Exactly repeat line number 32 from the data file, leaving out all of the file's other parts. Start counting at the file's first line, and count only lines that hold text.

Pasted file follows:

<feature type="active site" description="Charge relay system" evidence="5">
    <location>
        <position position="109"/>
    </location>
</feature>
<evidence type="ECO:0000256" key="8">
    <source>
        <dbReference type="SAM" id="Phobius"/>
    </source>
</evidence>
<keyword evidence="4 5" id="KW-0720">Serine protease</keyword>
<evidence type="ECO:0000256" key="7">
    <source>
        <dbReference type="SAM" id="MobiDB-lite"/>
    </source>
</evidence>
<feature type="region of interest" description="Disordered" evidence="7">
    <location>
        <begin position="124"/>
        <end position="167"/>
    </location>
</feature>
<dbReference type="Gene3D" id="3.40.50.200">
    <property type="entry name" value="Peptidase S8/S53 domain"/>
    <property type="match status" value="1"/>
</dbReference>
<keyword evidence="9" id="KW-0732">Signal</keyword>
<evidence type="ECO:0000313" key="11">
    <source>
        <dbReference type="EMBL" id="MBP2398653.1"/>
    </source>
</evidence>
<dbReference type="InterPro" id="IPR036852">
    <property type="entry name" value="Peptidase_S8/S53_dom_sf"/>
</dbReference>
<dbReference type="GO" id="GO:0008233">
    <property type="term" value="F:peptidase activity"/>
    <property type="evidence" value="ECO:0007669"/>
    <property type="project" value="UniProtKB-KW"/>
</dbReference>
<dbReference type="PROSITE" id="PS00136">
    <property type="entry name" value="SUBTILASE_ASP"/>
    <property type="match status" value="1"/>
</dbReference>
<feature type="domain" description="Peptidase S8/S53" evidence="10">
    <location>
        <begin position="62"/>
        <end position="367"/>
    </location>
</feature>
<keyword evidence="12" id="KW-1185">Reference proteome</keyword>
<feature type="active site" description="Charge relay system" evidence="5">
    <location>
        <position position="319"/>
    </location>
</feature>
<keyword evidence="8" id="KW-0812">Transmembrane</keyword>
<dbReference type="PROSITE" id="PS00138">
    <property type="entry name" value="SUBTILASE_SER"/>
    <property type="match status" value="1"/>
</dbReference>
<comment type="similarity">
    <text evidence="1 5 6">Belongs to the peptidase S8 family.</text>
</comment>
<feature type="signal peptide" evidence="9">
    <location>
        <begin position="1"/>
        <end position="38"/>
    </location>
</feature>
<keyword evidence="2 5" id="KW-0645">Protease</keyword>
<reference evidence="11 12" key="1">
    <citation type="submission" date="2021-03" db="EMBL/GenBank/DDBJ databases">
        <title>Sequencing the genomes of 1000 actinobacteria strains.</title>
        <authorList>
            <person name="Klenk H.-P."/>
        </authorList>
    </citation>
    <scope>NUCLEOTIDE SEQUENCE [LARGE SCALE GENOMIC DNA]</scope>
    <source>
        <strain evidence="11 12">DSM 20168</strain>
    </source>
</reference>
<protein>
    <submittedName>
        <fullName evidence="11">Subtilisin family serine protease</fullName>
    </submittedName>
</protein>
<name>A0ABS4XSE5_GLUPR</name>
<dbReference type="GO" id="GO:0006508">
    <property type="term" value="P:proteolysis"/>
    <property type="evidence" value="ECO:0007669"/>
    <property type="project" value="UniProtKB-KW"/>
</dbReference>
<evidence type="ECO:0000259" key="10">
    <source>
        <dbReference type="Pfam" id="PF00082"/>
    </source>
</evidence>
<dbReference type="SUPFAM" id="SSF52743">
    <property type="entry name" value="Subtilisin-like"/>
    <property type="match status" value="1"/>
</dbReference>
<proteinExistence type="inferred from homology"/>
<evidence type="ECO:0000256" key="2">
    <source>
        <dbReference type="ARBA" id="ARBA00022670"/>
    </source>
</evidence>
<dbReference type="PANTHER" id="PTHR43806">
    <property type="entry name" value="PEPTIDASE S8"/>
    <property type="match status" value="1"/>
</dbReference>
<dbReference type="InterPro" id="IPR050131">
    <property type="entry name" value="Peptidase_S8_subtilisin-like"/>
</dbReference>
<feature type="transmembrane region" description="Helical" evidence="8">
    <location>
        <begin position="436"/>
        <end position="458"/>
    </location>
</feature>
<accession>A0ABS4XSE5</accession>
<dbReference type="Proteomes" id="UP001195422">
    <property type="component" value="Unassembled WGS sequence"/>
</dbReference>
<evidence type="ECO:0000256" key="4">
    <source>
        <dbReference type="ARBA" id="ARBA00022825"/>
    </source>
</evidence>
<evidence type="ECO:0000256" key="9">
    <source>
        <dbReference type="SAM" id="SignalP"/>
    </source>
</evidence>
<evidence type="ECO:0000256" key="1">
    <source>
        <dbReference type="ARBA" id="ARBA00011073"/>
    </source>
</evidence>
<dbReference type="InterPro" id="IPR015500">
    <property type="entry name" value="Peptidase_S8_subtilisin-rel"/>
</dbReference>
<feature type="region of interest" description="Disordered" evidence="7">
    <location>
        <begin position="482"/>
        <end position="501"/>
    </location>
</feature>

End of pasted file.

</evidence>